Have you ever heard the catch phrases, “the pen is mightier than the sword”, “if you want to hide something from a black man put it in a book”, or my personal favorite, “you never fight anyone who buys their ink by the barrels.”
These phrases serve as testaments to the power of the written word. Newspapers, magazines, books and print ads provide us with a magnitude of news, entertainment, research, economics, politics and personal information. Most assume that the information provided us is accurate and honest. That is why when Jason Blair of The New York Times admitted to lying and falsifying information the media acted as though the foundation of journalistic integrity that the press was supposedly built on was rocked to its proverbial core. In reality, Mr. Blair is not the first journalist that has ever made up stories, created sources or downright lied. There have been many others before him such as Stephen Glass. The television news program “60 Minutes” reported that Mr. Glass made up people, places and events while working as a reporter for the New Republic newspaper. Fosster Winans of the Wall Street Journal was tried and convicted of insider trading after he made trades in advance of reports he made in his market column “Hard on the Street”
The reality is that we, as consumers of the written word, must become critical readers and thinkers. We cannot afford to sit back and read our newspapers and magazines and books with a passive mind. Why? It’s simple. Reporters, authors, journalists, and advertisers all have an interest in the information that we, the consumers, receive. They create the news with their purpose and agenda in mind. The unfortunate result of this bias is that all too often African-Americans do not fare well and are depicted in a negative light. We are predicted as predators of our own society. What is even more unfortunate, however, is that we accept those stories as reality and began to believe that we are the sole causes of much of the crime, disease, poverty, and urban plight that our country is experiencing.
The media manages to make us turn against ourselves and view ourselves with those same smoke-colored glasses.
In order to combat this cycle of self-fulfilling prophecies, we must become critical thinkers and realize that without our critical view of media information we are nothing more than pawns of propaganda and racial miscegenation. Some of the steps to critical thinking are:
1. Know the author – find out who wrote the article or story and what is the author’s purpose for writing it.
2. Research who is the sponsor of the author – many articles are written for specific companies and, therefore, the research contained in those articles will be sided towards the contributor. Tobacco companies are a prime example of media sponsors. They hire individuals or companies to conduct studies and then they print the results of those studies. Think about it, would you write a negative article about the company that pays you?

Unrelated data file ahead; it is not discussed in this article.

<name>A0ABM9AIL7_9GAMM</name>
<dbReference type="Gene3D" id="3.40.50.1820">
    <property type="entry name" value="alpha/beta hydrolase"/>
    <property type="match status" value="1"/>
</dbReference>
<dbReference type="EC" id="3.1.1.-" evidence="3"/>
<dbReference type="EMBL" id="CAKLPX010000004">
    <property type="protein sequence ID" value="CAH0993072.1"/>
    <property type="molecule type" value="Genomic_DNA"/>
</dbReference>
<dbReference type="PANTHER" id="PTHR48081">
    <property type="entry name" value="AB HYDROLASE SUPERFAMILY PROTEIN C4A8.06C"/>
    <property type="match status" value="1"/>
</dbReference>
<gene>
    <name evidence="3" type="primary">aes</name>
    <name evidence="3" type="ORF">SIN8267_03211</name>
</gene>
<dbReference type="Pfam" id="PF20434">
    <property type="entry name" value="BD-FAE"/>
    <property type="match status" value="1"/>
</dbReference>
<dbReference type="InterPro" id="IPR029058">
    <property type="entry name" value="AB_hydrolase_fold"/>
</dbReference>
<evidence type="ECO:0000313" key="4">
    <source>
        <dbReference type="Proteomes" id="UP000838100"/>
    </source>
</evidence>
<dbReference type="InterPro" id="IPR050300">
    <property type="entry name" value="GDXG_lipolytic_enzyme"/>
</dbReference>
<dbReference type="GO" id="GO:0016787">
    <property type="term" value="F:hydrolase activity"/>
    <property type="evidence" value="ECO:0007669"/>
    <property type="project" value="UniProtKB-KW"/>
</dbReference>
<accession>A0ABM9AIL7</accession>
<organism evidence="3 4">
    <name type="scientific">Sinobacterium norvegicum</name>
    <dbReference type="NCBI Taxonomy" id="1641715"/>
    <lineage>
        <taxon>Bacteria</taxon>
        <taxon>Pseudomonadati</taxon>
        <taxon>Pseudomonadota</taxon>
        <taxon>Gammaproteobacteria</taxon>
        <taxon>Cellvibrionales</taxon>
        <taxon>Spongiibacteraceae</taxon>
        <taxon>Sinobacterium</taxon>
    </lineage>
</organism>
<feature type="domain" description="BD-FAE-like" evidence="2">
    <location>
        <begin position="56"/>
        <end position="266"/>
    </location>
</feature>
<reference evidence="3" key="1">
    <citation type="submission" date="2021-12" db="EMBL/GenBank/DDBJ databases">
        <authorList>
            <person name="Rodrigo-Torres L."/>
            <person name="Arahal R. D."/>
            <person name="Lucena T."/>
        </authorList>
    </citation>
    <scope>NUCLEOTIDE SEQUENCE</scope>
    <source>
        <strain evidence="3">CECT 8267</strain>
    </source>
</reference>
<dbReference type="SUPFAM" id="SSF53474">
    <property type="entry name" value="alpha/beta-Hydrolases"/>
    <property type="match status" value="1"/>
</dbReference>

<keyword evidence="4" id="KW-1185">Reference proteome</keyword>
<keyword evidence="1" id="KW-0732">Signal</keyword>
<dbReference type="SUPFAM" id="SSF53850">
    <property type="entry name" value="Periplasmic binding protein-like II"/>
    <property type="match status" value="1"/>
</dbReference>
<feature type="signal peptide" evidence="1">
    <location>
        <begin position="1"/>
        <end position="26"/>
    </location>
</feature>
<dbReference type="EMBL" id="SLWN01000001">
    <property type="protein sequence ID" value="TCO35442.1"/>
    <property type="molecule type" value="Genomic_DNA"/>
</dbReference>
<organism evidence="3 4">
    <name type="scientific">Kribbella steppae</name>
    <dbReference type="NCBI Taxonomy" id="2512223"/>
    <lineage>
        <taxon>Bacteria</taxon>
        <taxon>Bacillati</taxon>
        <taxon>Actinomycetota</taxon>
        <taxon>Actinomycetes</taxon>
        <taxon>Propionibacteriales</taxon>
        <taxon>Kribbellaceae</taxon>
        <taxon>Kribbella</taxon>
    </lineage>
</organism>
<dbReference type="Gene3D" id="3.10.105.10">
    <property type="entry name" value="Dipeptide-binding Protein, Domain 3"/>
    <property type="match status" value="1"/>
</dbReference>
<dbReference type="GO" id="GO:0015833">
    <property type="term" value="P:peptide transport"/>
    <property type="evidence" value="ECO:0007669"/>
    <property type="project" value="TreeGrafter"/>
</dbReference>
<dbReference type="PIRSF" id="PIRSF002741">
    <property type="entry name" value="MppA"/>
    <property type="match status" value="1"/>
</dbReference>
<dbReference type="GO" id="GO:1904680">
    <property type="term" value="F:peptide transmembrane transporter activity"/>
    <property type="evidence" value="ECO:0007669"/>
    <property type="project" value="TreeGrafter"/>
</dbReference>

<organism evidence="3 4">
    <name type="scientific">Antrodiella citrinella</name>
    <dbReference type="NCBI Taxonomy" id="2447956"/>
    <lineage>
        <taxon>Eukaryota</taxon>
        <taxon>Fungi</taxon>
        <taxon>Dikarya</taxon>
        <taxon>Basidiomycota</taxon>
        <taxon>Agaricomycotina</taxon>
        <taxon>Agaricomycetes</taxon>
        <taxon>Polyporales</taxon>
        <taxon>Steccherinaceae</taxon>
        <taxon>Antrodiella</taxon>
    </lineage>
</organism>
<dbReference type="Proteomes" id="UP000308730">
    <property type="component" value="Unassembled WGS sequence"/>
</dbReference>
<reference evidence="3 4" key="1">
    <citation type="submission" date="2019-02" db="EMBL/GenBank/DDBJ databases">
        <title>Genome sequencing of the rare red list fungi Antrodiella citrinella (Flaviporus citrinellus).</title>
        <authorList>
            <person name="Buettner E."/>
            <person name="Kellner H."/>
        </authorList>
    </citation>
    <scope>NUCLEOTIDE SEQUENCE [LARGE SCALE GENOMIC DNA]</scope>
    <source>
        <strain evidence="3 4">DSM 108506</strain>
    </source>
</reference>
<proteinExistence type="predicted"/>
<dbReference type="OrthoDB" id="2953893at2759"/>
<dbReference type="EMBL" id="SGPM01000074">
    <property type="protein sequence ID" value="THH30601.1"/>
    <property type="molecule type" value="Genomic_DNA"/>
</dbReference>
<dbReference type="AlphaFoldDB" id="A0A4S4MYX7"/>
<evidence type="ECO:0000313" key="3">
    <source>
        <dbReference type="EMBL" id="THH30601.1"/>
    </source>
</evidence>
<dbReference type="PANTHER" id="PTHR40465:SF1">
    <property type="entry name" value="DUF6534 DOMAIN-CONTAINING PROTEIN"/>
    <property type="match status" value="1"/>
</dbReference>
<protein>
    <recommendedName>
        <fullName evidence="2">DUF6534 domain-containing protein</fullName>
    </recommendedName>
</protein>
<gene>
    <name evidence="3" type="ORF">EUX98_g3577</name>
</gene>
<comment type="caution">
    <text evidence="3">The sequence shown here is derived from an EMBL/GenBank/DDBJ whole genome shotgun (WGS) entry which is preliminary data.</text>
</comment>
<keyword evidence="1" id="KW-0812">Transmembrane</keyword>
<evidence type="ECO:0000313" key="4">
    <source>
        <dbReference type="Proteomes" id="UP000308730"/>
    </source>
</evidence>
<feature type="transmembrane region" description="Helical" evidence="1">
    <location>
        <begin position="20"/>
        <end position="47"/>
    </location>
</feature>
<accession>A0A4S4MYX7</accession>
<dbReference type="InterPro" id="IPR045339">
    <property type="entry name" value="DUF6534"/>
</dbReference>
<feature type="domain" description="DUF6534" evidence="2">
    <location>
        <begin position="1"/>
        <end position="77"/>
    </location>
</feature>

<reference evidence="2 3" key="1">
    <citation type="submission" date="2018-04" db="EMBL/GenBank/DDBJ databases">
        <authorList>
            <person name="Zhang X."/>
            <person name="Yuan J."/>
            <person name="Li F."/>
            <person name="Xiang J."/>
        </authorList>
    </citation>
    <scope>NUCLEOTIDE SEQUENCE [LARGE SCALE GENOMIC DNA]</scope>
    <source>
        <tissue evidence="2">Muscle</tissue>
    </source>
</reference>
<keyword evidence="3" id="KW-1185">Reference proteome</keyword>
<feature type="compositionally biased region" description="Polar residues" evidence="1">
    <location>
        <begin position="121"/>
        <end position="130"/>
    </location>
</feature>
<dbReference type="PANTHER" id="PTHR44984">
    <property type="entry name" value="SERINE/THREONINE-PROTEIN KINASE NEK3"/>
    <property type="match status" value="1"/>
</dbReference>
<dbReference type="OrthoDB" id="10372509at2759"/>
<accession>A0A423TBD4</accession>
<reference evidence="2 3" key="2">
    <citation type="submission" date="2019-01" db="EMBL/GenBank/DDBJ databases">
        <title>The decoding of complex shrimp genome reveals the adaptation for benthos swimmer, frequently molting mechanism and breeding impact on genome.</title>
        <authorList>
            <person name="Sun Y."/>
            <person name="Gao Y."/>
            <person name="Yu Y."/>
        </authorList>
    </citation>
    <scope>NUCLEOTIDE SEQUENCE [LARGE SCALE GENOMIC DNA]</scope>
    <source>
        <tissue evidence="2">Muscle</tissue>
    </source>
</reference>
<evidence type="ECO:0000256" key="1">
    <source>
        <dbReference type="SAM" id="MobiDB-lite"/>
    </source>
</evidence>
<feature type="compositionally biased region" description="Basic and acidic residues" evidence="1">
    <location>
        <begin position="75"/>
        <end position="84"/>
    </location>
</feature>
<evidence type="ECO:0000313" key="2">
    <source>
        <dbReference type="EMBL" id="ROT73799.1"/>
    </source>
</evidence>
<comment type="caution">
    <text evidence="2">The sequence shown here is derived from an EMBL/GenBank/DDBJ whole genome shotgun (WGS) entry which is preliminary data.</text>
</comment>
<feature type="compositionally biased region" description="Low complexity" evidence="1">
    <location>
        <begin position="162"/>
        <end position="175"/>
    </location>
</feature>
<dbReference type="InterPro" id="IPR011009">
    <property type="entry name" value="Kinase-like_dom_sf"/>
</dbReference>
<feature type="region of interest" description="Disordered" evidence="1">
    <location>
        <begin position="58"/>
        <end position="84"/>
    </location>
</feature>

3. Find the target audience – if you can discern what type of people the author is trying to reach you can usually deduce what they are trying to get across, sell or persuade you to believe.
4. Look for illogical arguments or fallacies – often times an author will use an argument that has no relevance to the subject and is used merely to persuade. An example of this is when an advertiser attempts to sell you a product and uses a celebrity to endorse that product. Most people will think to themselves, “Well if this rap artist, or that soap opera star uses it, it must work.”
African-Americans are a powerful force in this country. If we begin to read and think critically about the information that we receive on a daily basis we will begin to recognize how our society attempts to control our economic spending, our thought processes, and our actions. We will begin to think more critically about how we are being targeted and will make more educated decisions when spending our hard earned money. We will begin to see how we are used in the political arena. We will begin to see how advertisers target our children in an attempt to convince their parents to spend money on frivolous items. And hopefully, we will begin to see that we truly do have the power. If we as a people begin to exercise our power as a collective whole, there are no limits to changes we can make in this country.